Happy National Diabetes Awareness Month! Did you know that 12.3% of Americans over the age of 20 have diabetes? This may not seem like a high percentage, but it adds up to 29.1 million people in our country who suffer from this growing disease (Centers for Disease Control and Prevention, 2014). I’m sure you can name at least 1, 2, maybe 5 close friends or relatives that have diabetes. This month our goal is to empower you to make decisions that will decrease your risk of not only diabetes, but heart disease and obesity.
Those affected by diabetes are not as receptive to insulin, a hormone produced by your pancreas. Insulin normally transports sugars from our blood into our cells to fuel our bodies. If our body becomes resistant to insulin or our pancreas cannot produce enough insulin, diabetes may result. Follow along to find out why simple sugars may not be the “sweetest” thing to fuel your body and what exactly causes diabetes. Hope you enjoy!
I’m just going to start off by clearing the stage of a common nutrition myth that misleads much of us Americans… Carbohydrates are not your enemy. Yes, some carbohydrates are better sources of fiber and nutrients than other sources, but cutting carbohydrates out of your diet will not improve your health. Everyone needs carbohydrates, including people with diabetes. All carbohydrates are broken down into glucose, the simplest sugar, and all carbohydrates will affect your blood sugar to some degree.
There are complex carbohydrates and simple carbohydrates. Simple Carbohydrates mostly consist of simple sugars. What is a simple sugar you may ask? Simple sugars are sugars that are quickly digested and absorbed by the body to create energy. Because they are broken down so quickly by our bodies, simple sugars result in a larger, shorter spike in blood sugar than complex sugars which are slowly absorbed into our blood after eating.
Tip 1: We are not recommending that you completely cut out all of your favorite desserts and soft drinks which are high in simple sugars. Everything in moderation is the motto we stand by. However, making a few easy swaps in the foods you eat everyday may decrease your risk of chronic disease and you may even lose a few pounds!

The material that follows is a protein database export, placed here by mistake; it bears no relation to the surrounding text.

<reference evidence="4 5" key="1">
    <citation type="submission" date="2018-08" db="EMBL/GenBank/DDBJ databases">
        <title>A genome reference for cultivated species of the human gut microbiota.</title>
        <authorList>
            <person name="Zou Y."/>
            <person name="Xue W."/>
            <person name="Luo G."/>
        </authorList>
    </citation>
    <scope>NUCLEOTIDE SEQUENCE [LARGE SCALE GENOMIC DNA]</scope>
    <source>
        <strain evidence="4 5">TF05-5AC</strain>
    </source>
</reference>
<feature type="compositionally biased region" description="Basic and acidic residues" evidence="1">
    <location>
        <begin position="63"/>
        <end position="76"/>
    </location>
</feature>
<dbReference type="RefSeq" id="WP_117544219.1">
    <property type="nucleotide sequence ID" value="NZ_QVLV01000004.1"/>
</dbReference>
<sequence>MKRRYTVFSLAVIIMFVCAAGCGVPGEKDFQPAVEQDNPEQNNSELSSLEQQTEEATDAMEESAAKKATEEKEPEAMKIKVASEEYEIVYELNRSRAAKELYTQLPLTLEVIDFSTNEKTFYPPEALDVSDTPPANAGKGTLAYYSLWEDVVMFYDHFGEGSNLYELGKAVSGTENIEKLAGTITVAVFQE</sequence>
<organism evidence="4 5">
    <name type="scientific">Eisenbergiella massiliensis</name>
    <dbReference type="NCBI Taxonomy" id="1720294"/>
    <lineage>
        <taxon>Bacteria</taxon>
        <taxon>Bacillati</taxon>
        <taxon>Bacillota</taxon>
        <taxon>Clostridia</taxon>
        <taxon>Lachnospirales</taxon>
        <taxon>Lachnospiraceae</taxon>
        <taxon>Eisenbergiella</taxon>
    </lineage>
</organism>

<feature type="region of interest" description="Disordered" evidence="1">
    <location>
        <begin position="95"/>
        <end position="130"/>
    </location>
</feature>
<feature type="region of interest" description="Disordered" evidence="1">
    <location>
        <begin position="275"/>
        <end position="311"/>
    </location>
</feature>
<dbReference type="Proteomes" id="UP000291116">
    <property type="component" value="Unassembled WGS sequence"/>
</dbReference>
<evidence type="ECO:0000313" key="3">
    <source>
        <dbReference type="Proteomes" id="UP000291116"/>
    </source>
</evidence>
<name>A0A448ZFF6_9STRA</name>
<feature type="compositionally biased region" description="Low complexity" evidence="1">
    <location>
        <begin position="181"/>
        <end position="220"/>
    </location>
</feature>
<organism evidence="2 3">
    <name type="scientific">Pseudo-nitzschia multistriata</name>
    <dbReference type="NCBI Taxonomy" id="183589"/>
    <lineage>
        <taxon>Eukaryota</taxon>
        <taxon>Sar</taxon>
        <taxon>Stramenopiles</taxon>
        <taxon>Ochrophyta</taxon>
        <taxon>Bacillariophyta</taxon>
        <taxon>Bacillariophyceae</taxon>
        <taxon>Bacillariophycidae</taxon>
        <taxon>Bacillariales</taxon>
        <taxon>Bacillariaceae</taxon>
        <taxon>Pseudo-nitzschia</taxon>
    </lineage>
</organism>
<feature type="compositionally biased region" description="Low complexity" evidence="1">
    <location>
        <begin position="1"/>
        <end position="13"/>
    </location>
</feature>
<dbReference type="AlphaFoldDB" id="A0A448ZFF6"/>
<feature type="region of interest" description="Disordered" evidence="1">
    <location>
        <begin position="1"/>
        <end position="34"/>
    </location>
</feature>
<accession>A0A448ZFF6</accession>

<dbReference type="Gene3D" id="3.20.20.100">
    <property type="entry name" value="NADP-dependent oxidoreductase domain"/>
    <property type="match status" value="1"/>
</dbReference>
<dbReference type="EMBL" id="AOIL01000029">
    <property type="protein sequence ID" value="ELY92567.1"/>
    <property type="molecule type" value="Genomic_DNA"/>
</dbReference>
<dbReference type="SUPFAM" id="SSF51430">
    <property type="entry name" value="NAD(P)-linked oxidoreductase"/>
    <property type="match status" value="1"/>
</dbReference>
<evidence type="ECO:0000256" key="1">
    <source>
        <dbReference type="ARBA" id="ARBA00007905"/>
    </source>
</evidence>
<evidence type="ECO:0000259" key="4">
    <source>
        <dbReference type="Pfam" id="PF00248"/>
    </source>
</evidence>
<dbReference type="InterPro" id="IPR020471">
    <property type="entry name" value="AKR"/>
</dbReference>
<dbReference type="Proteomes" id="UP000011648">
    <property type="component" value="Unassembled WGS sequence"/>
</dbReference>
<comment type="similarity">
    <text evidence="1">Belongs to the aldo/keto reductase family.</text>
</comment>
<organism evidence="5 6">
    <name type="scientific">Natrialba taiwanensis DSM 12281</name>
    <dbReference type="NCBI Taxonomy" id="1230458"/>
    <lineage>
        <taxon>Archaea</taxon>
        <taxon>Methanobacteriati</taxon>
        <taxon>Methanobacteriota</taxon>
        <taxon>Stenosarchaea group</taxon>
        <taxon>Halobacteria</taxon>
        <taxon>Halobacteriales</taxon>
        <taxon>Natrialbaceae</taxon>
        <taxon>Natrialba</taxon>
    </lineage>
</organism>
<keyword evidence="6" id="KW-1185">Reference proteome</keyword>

Tip 2: Little changes can make a big difference. Here are some easy food swaps that you can make to increase the amount of fiber and complex carbohydrates in your diet. Overall, aim to choose foods that are high in fiber (3+ grams per serving) and whole grains (“whole grain” instead of “refined” grains in the ingredients list).
- choose brown or converted rice over white rice
- choose steel-cut oats over instant oatmeal
- choose bran flakes over corn flakes
- choose 100% whole-grain bread over white bread
- hint: “whole grain” should always be the first 2 words on the ingredients list if the bread is truly whole grain
- choose bulgur or whole grain pasta over baked or mashed potatoes
- choose peas or leafy greens over corn
Now that you know more about what foods may help to prevent and treat diabetes, did you know that there are 3 main types of diabetes? Types of diabetes include Type 2 Diabetes (T2D), Type 1 Diabetes (T1D), and Gestational Diabetes.
- T2D is the most common type of diabetes. T2D is characterized by insulin resistance to glucose (the most simple sugar). Insulin normally transports glucose from our bloodstream into our cells. We need glucose to replenish our cells and fuel our bodies.
- People with T1D do not produce enough insulin to transport glucose into the blood and are normally diagnosed as a child. This type of diabetes is rarer than T2D. Individuals with T1D either give themselves insulin injections or have an insulin pump.
- A woman who has gestational diabetes, high blood sugar during pregnancy, is at high risk for developing T2D. 5-10% of women with gestational diabetes continue to have high blood sugar after delivering their child and are diagnosed with T2D. Babies born to a woman with Gestational Diabetes are at higher risk for obesity and T2D.
1. Centers for Disease Control and Prevention. (2014). National diabetes statistics report: estimates of diabetes and its burden in the United States, 2014. Atlanta, GA: US Department of Health and Human Services.
2. Harvard Medical School. (2012). Choosing good carbs with the glycemic index.
3. Atkinson, F. S., Foster-Powell, K., & Brand-Miller, J. C. (2008). International tables of glycemic index and glycemic load values: 2008. Diabetes Care, 31, 2281-2283.